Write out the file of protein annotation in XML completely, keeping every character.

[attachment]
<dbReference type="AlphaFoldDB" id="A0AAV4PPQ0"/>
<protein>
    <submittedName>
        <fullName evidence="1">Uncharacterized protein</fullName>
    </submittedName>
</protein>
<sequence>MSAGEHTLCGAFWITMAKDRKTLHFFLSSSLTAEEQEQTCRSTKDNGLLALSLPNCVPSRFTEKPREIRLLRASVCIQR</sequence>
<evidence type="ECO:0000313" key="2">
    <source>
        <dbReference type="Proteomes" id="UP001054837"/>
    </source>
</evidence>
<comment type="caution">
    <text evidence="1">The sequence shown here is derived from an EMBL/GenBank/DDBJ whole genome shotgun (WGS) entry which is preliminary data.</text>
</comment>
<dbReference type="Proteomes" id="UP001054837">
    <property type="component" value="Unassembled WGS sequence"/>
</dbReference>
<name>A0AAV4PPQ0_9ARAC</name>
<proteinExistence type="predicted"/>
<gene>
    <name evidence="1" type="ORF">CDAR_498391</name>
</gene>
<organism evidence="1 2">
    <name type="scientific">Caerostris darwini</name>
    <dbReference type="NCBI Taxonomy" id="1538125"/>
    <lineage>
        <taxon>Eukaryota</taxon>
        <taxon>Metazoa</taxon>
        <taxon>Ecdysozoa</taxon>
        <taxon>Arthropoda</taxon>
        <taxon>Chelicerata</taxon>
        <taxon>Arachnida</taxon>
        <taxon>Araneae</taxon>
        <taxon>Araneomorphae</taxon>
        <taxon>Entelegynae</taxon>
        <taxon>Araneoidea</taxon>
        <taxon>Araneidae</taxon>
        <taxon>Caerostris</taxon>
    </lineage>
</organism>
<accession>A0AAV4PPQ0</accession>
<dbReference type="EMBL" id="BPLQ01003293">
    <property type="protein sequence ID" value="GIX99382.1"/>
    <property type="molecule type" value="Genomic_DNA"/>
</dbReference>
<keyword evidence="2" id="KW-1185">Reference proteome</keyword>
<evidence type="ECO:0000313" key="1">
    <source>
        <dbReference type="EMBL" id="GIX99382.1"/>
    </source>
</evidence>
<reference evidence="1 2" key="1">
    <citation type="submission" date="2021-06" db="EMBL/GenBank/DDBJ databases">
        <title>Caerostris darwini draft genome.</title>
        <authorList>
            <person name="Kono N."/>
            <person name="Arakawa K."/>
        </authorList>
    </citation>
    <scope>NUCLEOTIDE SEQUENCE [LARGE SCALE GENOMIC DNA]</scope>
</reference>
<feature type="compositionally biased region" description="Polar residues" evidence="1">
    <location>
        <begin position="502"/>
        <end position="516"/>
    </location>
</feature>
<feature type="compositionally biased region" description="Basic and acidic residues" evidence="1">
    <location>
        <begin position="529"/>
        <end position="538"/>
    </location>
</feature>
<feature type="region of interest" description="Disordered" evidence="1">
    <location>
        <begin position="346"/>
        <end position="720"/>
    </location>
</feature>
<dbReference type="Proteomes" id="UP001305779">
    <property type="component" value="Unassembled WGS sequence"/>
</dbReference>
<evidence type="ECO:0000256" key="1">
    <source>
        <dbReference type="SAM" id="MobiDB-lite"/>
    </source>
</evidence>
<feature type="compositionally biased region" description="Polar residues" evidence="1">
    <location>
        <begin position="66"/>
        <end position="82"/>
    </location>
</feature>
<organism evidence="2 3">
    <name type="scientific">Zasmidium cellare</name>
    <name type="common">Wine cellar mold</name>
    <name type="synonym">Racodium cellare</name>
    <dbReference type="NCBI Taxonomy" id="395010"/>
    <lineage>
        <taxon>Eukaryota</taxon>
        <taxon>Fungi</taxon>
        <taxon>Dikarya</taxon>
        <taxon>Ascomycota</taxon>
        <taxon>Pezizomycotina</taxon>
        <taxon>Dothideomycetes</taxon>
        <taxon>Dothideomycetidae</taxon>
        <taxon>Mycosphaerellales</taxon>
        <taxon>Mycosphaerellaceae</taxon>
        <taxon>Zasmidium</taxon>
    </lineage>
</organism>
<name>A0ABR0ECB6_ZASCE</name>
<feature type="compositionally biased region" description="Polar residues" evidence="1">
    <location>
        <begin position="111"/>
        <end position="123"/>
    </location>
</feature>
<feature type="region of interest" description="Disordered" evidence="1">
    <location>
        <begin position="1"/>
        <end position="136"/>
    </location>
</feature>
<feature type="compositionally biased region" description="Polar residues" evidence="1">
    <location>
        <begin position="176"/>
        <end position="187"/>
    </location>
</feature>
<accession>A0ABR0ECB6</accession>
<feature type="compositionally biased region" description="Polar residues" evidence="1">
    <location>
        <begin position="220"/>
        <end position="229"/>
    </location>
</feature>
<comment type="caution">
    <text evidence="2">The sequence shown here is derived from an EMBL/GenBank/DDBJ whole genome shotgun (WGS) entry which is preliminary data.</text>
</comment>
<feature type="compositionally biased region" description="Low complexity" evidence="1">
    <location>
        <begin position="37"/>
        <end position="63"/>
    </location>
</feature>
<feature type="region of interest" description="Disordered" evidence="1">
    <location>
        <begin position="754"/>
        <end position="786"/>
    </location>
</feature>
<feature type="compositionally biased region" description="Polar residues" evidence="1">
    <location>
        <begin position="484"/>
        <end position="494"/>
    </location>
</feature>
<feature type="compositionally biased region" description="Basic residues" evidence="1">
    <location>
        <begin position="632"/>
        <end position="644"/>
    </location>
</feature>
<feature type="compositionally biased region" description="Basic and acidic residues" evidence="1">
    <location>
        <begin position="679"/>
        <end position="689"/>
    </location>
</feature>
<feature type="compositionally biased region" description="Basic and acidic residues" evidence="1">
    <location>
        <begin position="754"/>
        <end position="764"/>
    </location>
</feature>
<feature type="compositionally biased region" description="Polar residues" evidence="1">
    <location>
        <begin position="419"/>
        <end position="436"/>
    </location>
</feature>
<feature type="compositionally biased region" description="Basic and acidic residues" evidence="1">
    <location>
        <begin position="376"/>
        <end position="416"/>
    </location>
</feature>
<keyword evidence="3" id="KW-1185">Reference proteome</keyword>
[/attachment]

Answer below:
<dbReference type="AlphaFoldDB" id="A0AAV4PPQ0"/>
<protein>
    <submittedName>
        <fullName evidence="1">Uncharacterized protein</fullName>
    </submittedName>
</protein>
<sequence>MSAGEHTLCGAFWITMAKDRKTLHFFLSSSLTAEEQEQTCRSTKDNGLLALSLPNCVPSRFTEKPREIRLLRASVCIQR</sequence>
<evidence type="ECO:0000313" key="2">
    <source>
        <dbReference type="Proteomes" id="UP001054837"/>
    </source>
</evidence>
<comment type="caution">
    <text evidence="1">The sequence shown here is derived from an EMBL/GenBank/DDBJ whole genome shotgun (WGS) entry which is preliminary data.</text>
</comment>
<dbReference type="Proteomes" id="UP001054837">
    <property type="component" value="Unassembled WGS sequence"/>
</dbReference>
<name>A0AAV4PPQ0_9ARAC</name>
<proteinExistence type="predicted"/>
<gene>
    <name evidence="1" type="ORF">CDAR_498391</name>
</gene>
<organism evidence="1 2">
    <name type="scientific">Caerostris darwini</name>
    <dbReference type="NCBI Taxonomy" id="1538125"/>
    <lineage>
        <taxon>Eukaryota</taxon>
        <taxon>Metazoa</taxon>
        <taxon>Ecdysozoa</taxon>
        <taxon>Arthropoda</taxon>
        <taxon>Chelicerata</taxon>
        <taxon>Arachnida</taxon>
        <taxon>Araneae</taxon>
        <taxon>Araneomorphae</taxon>
        <taxon>Entelegynae</taxon>
        <taxon>Araneoidea</taxon>
        <taxon>Araneidae</taxon>
        <taxon>Caerostris</taxon>
    </lineage>
</organism>
<accession>A0AAV4PPQ0</accession>
<dbReference type="EMBL" id="BPLQ01003293">
    <property type="protein sequence ID" value="GIX99382.1"/>
    <property type="molecule type" value="Genomic_DNA"/>
</dbReference>
<keyword evidence="2" id="KW-1185">Reference proteome</keyword>
<evidence type="ECO:0000313" key="1">
    <source>
        <dbReference type="EMBL" id="GIX99382.1"/>
    </source>
</evidence>
<reference evidence="1 2" key="1">
    <citation type="submission" date="2021-06" db="EMBL/GenBank/DDBJ databases">
        <title>Caerostris darwini draft genome.</title>
        <authorList>
            <person name="Kono N."/>
            <person name="Arakawa K."/>
        </authorList>
    </citation>
    <scope>NUCLEOTIDE SEQUENCE [LARGE SCALE GENOMIC DNA]</scope>
</reference>
<feature type="compositionally biased region" description="Polar residues" evidence="1">
    <location>
        <begin position="502"/>
        <end position="516"/>
    </location>
</feature>
<feature type="compositionally biased region" description="Basic and acidic residues" evidence="1">
    <location>
        <begin position="529"/>
        <end position="538"/>
    </location>
</feature>
<feature type="region of interest" description="Disordered" evidence="1">
    <location>
        <begin position="346"/>
        <end position="720"/>
    </location>
</feature>
<dbReference type="Proteomes" id="UP001305779">
    <property type="component" value="Unassembled WGS sequence"/>
</dbReference>
<evidence type="ECO:0000256" key="1">
    <source>
        <dbReference type="SAM" id="MobiDB-lite"/>
    </source>
</evidence>
<feature type="compositionally biased region" description="Polar residues" evidence="1">
    <location>
        <begin position="66"/>
        <end position="82"/>
    </location>
</feature>
<organism evidence="2 3">
    <name type="scientific">Zasmidium cellare</name>
    <name type="common">Wine cellar mold</name>
    <name type="synonym">Racodium cellare</name>
    <dbReference type="NCBI Taxonomy" id="395010"/>
    <lineage>
        <taxon>Eukaryota</taxon>
        <taxon>Fungi</taxon>
        <taxon>Dikarya</taxon>
        <taxon>Ascomycota</taxon>
        <taxon>Pezizomycotina</taxon>
        <taxon>Dothideomycetes</taxon>
        <taxon>Dothideomycetidae</taxon>
        <taxon>Mycosphaerellales</taxon>
        <taxon>Mycosphaerellaceae</taxon>
        <taxon>Zasmidium</taxon>
    </lineage>
</organism>
<name>A0ABR0ECB6_ZASCE</name>
<feature type="compositionally biased region" description="Polar residues" evidence="1">
    <location>
        <begin position="111"/>
        <end position="123"/>
    </location>
</feature>
<feature type="region of interest" description="Disordered" evidence="1">
    <location>
        <begin position="1"/>
        <end position="136"/>
    </location>
</feature>
<feature type="compositionally biased region" description="Polar residues" evidence="1">
    <location>
        <begin position="176"/>
        <end position="187"/>
    </location>
</feature>
<accession>A0ABR0ECB6</accession>
<feature type="compositionally biased region" description="Polar residues" evidence="1">
    <location>
        <begin position="220"/>
        <end position="229"/>
    </location>
</feature>
<comment type="caution">
    <text evidence="2">The sequence shown here is derived from an EMBL/GenBank/DDBJ whole genome shotgun (WGS) entry which is preliminary data.</text>
</comment>
<feature type="compositionally biased region" description="Low complexity" evidence="1">
    <location>
        <begin position="37"/>
        <end position="63"/>
    </location>
</feature>
<feature type="region of interest" description="Disordered" evidence="1">
    <location>
        <begin position="754"/>
        <end position="786"/>
    </location>
</feature>
<feature type="compositionally biased region" description="Polar residues" evidence="1">
    <location>
        <begin position="484"/>
        <end position="494"/>
    </location>
</feature>
<feature type="compositionally biased region" description="Basic residues" evidence="1">
    <location>
        <begin position="632"/>
        <end position="644"/>
    </location>
</feature>
<feature type="compositionally biased region" description="Basic and acidic residues" evidence="1">
    <location>
        <begin position="679"/>
        <end position="689"/>
    </location>
</feature>
<feature type="compositionally biased region" description="Basic and acidic residues" evidence="1">
    <location>
        <begin position="754"/>
        <end position="764"/>
    </location>
</feature>
<feature type="compositionally biased region" description="Polar residues" evidence="1">
    <location>
        <begin position="419"/>
        <end position="436"/>
    </location>
</feature>
<feature type="compositionally biased region" description="Basic and acidic residues" evidence="1">
    <location>
        <begin position="376"/>
        <end position="416"/>
    </location>
</feature>
<keyword evidence="3" id="KW-1185">Reference proteome</keyword>